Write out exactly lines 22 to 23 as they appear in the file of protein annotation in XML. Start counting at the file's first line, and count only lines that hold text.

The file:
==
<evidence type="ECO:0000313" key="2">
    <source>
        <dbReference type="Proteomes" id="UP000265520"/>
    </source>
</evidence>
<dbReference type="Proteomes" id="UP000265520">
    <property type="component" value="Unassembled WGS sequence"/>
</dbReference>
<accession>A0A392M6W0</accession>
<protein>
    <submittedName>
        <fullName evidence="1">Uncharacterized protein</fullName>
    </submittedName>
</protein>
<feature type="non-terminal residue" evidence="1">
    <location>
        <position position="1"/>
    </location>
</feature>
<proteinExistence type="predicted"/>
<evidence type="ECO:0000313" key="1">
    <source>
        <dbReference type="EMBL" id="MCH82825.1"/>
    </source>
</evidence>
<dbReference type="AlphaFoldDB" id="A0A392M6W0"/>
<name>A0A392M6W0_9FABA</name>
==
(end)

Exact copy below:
    <source>
        <dbReference type="EMBL" id="MCH82825.1"/>